I forget about Leuk when I’m feeling good. He hides in the closet like an old stuffed animal long forgotten. But sometimes the animal comes to life.

It always takes me by surprise when he comes out and I have a down day. I get up in the morning and start planning the day, hoping to cross off all sorts of To Dos from my Too Due list. Then the tiredness or dizziness hits and my day is screwed.

Lately it only lasts for half a day and so I do accomplish something. Either way though, half day or full one, it catches me off guard.

Truth is I go for many days just fine. That’s probably why I’m so surprised when Leuk shows up.

I get mad at myself, mad at Leuk, or just generally torqued off. I’m used to doing, not sitting.

I’ve been thinking lately about the word ‘acceptance’ and what it means in my relationship with leukemia. Ever since Leuk arrived I’ve resisted accepting his presence. I act as though he’s not really there. That’s usually pretty easy to do since I’m still in the early stages.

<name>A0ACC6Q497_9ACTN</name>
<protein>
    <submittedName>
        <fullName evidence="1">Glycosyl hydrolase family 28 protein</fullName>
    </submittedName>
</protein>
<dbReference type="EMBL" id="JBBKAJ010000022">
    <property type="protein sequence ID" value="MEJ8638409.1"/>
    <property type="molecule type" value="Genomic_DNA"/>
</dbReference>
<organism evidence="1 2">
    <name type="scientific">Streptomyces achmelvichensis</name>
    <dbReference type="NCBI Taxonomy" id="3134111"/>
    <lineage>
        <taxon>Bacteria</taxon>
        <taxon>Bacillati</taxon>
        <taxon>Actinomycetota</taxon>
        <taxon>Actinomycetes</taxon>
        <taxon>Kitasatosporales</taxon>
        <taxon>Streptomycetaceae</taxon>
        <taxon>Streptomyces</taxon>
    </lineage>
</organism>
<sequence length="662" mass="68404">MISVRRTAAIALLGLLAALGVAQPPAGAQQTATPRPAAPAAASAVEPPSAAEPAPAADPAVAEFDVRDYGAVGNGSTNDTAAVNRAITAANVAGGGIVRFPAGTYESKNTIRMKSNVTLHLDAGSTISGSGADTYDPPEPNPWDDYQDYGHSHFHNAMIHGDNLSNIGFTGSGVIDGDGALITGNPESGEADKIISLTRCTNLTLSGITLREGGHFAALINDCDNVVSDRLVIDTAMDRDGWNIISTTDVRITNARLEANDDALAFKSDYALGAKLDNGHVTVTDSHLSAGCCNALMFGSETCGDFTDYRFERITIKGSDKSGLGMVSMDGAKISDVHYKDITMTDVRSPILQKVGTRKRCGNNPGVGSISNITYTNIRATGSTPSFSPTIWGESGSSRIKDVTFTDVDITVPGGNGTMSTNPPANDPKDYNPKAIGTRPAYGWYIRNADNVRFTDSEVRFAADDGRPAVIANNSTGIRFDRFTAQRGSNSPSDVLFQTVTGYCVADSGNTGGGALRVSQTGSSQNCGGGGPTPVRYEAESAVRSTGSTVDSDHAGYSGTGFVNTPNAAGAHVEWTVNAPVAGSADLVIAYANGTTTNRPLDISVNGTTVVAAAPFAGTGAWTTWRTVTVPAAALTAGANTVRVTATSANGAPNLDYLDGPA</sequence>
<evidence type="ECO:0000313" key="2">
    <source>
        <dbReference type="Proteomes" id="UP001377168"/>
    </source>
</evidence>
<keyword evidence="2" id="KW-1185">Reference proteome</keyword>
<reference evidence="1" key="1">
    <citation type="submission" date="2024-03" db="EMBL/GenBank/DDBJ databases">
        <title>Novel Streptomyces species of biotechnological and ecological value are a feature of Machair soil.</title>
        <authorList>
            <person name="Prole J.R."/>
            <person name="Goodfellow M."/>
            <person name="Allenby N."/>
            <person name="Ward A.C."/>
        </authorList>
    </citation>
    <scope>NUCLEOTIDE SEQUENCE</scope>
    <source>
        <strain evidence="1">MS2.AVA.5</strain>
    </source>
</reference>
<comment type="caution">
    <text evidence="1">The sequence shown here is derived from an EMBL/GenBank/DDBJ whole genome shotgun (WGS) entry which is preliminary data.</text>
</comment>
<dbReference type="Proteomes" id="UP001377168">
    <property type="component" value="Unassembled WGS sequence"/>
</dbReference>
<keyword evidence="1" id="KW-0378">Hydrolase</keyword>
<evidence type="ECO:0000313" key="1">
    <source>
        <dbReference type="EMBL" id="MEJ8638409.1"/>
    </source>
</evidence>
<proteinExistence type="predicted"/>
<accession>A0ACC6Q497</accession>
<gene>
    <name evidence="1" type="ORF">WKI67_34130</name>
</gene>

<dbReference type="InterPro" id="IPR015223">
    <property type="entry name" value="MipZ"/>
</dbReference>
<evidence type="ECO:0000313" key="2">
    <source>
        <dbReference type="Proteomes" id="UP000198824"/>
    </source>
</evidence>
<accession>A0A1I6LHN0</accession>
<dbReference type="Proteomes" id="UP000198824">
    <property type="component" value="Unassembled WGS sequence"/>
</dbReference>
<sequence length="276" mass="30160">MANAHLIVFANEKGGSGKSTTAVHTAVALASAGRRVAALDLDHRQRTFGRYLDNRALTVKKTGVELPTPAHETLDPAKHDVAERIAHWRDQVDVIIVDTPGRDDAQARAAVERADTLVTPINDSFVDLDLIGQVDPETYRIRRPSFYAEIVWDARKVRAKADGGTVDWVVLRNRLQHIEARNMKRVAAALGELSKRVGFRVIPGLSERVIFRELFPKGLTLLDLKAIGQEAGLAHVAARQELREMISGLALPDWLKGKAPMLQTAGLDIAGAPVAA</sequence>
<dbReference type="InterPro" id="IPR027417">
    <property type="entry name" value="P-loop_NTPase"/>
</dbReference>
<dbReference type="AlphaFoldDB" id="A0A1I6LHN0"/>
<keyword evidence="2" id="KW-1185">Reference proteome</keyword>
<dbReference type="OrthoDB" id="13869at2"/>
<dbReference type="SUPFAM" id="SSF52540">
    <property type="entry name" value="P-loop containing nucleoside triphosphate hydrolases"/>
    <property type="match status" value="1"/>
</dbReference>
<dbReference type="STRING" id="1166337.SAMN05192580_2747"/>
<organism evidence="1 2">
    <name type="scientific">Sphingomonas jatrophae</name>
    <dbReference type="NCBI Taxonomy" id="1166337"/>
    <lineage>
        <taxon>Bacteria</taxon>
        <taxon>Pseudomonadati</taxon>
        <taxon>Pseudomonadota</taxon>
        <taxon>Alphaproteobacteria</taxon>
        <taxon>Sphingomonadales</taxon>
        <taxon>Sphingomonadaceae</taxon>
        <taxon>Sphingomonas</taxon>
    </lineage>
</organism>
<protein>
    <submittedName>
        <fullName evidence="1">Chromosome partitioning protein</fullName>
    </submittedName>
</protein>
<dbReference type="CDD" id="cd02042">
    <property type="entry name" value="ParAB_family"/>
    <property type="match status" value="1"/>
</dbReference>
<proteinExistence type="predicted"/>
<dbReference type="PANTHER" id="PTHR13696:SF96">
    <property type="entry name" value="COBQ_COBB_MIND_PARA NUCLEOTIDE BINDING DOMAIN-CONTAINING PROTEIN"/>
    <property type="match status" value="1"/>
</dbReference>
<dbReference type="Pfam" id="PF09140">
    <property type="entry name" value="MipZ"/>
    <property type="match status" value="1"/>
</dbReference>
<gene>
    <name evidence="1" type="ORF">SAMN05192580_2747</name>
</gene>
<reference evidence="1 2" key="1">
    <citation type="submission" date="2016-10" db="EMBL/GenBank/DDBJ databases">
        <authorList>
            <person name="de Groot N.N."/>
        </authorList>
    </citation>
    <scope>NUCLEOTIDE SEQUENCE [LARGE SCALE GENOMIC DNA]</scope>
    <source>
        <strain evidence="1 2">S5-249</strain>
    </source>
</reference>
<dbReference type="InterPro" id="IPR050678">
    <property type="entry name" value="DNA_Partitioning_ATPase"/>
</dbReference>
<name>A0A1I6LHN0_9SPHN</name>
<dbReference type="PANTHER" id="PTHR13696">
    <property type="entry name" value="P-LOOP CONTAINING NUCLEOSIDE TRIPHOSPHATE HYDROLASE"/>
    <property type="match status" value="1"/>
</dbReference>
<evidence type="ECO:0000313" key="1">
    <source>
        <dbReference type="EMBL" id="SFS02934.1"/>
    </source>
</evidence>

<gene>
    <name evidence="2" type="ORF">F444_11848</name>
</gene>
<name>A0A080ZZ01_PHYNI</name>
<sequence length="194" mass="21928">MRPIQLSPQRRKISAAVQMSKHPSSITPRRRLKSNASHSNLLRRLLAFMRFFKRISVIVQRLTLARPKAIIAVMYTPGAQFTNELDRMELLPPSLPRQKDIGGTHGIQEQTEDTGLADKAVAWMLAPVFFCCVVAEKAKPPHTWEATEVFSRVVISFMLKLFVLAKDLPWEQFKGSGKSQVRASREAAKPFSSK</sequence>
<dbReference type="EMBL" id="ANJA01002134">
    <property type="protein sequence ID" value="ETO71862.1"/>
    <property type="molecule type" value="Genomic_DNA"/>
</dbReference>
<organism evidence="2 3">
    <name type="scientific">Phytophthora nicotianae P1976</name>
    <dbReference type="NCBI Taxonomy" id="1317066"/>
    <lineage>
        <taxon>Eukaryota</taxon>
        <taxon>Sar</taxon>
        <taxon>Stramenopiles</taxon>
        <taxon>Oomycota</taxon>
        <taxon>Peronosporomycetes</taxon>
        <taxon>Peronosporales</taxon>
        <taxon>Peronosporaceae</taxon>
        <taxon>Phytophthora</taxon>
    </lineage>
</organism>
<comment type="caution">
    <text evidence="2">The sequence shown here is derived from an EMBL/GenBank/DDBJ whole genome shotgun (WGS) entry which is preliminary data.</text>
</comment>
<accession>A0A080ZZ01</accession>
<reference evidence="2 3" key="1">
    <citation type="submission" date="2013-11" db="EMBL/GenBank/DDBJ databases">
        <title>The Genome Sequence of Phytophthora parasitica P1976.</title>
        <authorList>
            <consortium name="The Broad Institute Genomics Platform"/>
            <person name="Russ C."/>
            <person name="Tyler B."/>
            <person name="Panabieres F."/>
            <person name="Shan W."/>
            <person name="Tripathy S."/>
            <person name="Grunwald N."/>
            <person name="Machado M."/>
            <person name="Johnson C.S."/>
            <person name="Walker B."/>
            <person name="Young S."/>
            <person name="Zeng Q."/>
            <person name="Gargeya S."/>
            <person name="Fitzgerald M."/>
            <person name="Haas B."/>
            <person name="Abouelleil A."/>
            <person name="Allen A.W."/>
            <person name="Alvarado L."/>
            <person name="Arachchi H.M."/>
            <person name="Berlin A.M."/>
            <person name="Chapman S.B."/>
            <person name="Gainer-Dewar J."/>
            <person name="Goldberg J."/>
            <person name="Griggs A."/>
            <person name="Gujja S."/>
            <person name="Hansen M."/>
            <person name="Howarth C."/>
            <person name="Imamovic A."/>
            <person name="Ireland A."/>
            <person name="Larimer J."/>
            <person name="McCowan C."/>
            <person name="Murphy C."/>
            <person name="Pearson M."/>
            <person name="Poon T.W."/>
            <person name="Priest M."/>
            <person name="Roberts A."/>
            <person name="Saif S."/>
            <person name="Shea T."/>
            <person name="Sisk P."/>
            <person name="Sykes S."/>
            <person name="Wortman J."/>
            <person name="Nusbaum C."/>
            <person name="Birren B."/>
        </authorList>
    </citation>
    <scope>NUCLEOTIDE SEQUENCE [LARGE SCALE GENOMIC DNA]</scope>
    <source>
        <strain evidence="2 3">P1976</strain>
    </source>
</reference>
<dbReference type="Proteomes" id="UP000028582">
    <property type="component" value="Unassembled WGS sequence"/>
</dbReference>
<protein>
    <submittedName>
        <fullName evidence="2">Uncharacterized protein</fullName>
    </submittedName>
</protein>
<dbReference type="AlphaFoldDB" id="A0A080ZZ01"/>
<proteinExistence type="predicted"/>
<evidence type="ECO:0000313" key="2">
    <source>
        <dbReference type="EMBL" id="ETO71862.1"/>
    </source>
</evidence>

I’m beginning to realize that accepting my condition doesn’t mean I’ve given up and Leuk has won. Instead, I think it helps me fight him all the more. Accepting his presence is a good thing. In acknowledging him I can focus on beating him.

So, if you’re fighting against Leuk, accept him as real. Come to know him. Know thy enemy.

Accepting him is not giving in. Instead it is part of our winning strategy.

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One thought on “Know thy enemy

  1. When I went to 12-step meetings, I learned awareness, acceptance, action. Acceptance meant not giving any value judgment to whatever; then and only then, could I act in a different way. It took me many years to accept the fact of depression in my life and NOT “being a depressed person.” I can see how Leuk could totally define you, so I am glad you write about your relationship with Leuk and life.

    I am sorry when Leuk shows up.

    In a lesser degree, I can see how a person forgets such a disease. I’ve been doing that with RA, as the meds were working so well that I was reducing some. But pains are coming back, which reminds me RA is not gone and never will be. I need to re-accept that, too.

    Thanks for sharing, Jim.

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